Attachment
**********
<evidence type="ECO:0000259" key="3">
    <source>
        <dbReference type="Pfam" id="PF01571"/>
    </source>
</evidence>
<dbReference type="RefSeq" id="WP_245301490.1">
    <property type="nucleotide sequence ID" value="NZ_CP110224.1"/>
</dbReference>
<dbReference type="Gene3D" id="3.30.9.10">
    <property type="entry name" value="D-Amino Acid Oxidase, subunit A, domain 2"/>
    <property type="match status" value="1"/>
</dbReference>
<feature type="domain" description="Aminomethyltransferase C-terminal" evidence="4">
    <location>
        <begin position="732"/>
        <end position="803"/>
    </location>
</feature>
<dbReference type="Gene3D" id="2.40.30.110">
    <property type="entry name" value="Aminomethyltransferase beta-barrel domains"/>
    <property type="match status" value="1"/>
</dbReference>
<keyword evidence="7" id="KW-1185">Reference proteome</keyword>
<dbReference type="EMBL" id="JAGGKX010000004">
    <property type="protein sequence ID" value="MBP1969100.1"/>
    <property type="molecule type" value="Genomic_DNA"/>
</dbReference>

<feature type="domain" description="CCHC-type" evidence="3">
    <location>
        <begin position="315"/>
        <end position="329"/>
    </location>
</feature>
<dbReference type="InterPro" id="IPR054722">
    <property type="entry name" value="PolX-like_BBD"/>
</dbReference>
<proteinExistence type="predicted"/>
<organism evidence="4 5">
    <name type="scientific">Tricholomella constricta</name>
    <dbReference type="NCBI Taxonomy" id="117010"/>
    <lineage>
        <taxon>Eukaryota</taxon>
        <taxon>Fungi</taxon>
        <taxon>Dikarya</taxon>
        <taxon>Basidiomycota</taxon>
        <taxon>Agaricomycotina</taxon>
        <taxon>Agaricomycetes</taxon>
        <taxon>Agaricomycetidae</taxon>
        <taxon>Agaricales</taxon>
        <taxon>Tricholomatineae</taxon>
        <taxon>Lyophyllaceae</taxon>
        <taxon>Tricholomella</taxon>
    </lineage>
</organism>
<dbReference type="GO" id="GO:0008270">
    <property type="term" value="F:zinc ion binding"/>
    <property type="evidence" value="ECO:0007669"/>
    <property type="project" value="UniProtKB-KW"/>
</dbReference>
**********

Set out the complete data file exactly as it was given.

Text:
<evidence type="ECO:0000259" key="3">
    <source>
        <dbReference type="Pfam" id="PF01571"/>
    </source>
</evidence>
<dbReference type="RefSeq" id="WP_245301490.1">
    <property type="nucleotide sequence ID" value="NZ_CP110224.1"/>
</dbReference>
<dbReference type="Gene3D" id="3.30.9.10">
    <property type="entry name" value="D-Amino Acid Oxidase, subunit A, domain 2"/>
    <property type="match status" value="1"/>
</dbReference>
<feature type="domain" description="Aminomethyltransferase C-terminal" evidence="4">
    <location>
        <begin position="732"/>
        <end position="803"/>
    </location>
</feature>
<dbReference type="Gene3D" id="2.40.30.110">
    <property type="entry name" value="Aminomethyltransferase beta-barrel domains"/>
    <property type="match status" value="1"/>
</dbReference>
<keyword evidence="7" id="KW-1185">Reference proteome</keyword>
<dbReference type="EMBL" id="JAGGKX010000004">
    <property type="protein sequence ID" value="MBP1969100.1"/>
    <property type="molecule type" value="Genomic_DNA"/>
</dbReference>

<feature type="domain" description="CCHC-type" evidence="3">
    <location>
        <begin position="315"/>
        <end position="329"/>
    </location>
</feature>
<dbReference type="InterPro" id="IPR054722">
    <property type="entry name" value="PolX-like_BBD"/>
</dbReference>
<proteinExistence type="predicted"/>
<organism evidence="4 5">
    <name type="scientific">Tricholomella constricta</name>
    <dbReference type="NCBI Taxonomy" id="117010"/>
    <lineage>
        <taxon>Eukaryota</taxon>
        <taxon>Fungi</taxon>
        <taxon>Dikarya</taxon>
        <taxon>Basidiomycota</taxon>
        <taxon>Agaricomycotina</taxon>
        <taxon>Agaricomycetes</taxon>
        <taxon>Agaricomycetidae</taxon>
        <taxon>Agaricales</taxon>
        <taxon>Tricholomatineae</taxon>
        <taxon>Lyophyllaceae</taxon>
        <taxon>Tricholomella</taxon>
    </lineage>
</organism>
<dbReference type="GO" id="GO:0008270">
    <property type="term" value="F:zinc ion binding"/>
    <property type="evidence" value="ECO:0007669"/>
    <property type="project" value="UniProtKB-KW"/>
</dbReference>